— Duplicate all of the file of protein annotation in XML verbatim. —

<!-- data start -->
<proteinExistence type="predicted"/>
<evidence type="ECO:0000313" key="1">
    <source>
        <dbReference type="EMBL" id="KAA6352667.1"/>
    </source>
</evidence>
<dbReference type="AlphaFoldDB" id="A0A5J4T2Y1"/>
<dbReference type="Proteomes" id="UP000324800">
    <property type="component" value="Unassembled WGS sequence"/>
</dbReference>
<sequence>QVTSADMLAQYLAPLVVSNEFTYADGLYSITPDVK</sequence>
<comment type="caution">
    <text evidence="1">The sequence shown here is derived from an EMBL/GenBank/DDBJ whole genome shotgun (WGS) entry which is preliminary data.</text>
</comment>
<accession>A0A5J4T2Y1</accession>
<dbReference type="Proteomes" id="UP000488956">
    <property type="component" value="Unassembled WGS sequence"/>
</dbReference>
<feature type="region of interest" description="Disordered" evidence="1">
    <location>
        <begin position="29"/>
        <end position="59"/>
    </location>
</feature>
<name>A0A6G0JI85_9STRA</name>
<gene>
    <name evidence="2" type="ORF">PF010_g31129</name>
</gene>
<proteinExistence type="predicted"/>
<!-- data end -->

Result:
<proteinExistence type="predicted"/>
<evidence type="ECO:0000313" key="1">
    <source>
        <dbReference type="EMBL" id="KAA6352667.1"/>
    </source>
</evidence>
<dbReference type="AlphaFoldDB" id="A0A5J4T2Y1"/>
<dbReference type="Proteomes" id="UP000324800">
    <property type="component" value="Unassembled WGS sequence"/>
</dbReference>
<sequence>QVTSADMLAQYLAPLVVSNEFTYADGLYSITPDVK</sequence>
<comment type="caution">
    <text evidence="1">The sequence shown here is derived from an EMBL/GenBank/DDBJ whole genome shotgun (WGS) entry which is preliminary data.</text>
</comment>
<accession>A0A5J4T2Y1</accession>
<dbReference type="Proteomes" id="UP000488956">
    <property type="component" value="Unassembled WGS sequence"/>
</dbReference>
<feature type="region of interest" description="Disordered" evidence="1">
    <location>
        <begin position="29"/>
        <end position="59"/>
    </location>
</feature>
<name>A0A6G0JI85_9STRA</name>
<gene>
    <name evidence="2" type="ORF">PF010_g31129</name>
</gene>
<proteinExistence type="predicted"/>